Subsection (a) of 23 U.S.C. 109 further requires that:

"...the Secretary shall ensure that the plans and specifications for each proposed highway project under this chapter provide for a facility that will (1) adequately serve the existing and planned future traffic of the highway in a manner that is conducive to safety, durability, and economy of maintenance; and (2) be designed and constructed in accordance with criteria best suited to accomplish the objectives described in paragraph (1)..."

Subsection (c) of 23 U.S.C. 106, Project approval and oversight, provides for the States to assume some responsibilities of the Secretary for certain projects. However, subsection (d), Responsibilities of the Secretary, further states that:

"...nothing in this section, section 133 [Surface transportation program], or section 149 [Congestion mitigation and air quality improvement program] shall affect or discharge any responsibilities or obligations of the Secretary under (1) section 113 [Prevailing rate of wage] or 114 [Construction], or (2) any Federal law..."

Construction Stewardship

In order to carry out these responsibilities, division office stewardship programs should provide for program-level and project-level construction oversight, problem solving, technical assistance, quality improvement, and deployment of state-of-the-art technology. The stewardship programs should include elements that address full-oversight projects, State administered projects, and major projects, as appropriate. As a minimum, the stewardship program should:

  1. Evaluate the State and local agencies' transportation construction programs, including their procedures and controls for assuring transportation improvements are constructed in accordance with approved standards and acceptable contracting methods.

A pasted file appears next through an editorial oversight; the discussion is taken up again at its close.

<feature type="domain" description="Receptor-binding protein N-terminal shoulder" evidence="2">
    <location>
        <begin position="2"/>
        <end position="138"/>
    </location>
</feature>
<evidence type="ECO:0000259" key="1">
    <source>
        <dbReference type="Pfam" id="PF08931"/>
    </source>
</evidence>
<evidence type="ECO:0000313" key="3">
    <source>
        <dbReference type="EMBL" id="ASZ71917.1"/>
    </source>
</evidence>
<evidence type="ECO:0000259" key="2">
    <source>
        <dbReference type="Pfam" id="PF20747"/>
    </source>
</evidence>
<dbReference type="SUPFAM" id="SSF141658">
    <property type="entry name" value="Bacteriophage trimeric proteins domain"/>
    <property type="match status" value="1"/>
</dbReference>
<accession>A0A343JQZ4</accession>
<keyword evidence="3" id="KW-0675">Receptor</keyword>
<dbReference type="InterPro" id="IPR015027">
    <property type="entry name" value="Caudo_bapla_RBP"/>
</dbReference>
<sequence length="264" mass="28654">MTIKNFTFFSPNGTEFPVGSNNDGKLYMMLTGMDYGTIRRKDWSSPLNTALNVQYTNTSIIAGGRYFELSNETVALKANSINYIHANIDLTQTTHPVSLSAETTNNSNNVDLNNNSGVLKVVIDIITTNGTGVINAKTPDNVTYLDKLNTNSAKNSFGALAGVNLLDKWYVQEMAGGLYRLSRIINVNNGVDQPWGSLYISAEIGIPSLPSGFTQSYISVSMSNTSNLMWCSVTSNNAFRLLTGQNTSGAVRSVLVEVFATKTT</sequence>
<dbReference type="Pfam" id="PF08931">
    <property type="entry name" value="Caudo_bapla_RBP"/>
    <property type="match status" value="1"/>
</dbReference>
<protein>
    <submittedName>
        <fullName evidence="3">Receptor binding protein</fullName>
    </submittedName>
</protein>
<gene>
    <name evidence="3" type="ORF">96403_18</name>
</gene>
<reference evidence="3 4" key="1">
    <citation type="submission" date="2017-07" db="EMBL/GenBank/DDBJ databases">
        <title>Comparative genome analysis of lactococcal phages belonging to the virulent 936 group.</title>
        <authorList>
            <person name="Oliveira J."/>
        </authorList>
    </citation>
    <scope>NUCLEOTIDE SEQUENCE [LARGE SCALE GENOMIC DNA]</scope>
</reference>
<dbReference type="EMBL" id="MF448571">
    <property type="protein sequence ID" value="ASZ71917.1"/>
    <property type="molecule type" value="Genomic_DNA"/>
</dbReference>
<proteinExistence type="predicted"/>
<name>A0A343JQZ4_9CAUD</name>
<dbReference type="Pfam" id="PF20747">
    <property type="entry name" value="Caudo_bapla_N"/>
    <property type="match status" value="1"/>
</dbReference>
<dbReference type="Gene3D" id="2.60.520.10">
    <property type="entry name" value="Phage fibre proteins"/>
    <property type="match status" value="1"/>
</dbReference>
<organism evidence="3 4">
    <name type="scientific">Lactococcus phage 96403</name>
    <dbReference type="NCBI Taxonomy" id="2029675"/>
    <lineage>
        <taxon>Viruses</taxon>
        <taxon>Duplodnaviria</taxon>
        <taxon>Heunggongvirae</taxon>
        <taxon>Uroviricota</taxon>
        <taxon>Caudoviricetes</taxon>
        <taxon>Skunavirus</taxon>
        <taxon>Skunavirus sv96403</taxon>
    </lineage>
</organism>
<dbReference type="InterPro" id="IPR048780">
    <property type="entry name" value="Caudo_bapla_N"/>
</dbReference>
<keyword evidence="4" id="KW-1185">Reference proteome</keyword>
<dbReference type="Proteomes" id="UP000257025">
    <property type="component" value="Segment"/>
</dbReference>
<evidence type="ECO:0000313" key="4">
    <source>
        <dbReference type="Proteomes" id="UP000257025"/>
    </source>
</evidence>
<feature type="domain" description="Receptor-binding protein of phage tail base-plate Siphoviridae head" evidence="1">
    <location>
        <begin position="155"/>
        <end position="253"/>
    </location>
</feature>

2. Evaluate the quality of materials, equipment, construction practices, and work force used for the purpose of evaluating the quality of the constructed product.
  3. Provide technical assistance in problem solving and recommendations for improvements to State and local construction programs to ensure that high quality products are constructed.
  4. Provide sharing of identified state-of-the-art practices and innovations in materials, equipment, construction practices and contracting methods for the purposes of highlighting best practices.

Risk Assessment

Because of the large amount of public funds involved, construction programs are inherently high-risk areas. The division office risk assessments should include an assessment of the risk associated with the State and local transportation agencies' Federal-aid construction programs for the purpose of determining oversight priorities. Consistent with the Stewardship Policy, the primary focus should be the identification and prioritization of high-risk construction areas such that the appropriate level of division office resources can be allocated to manage the associated risk.

Guidance and Implementation Tools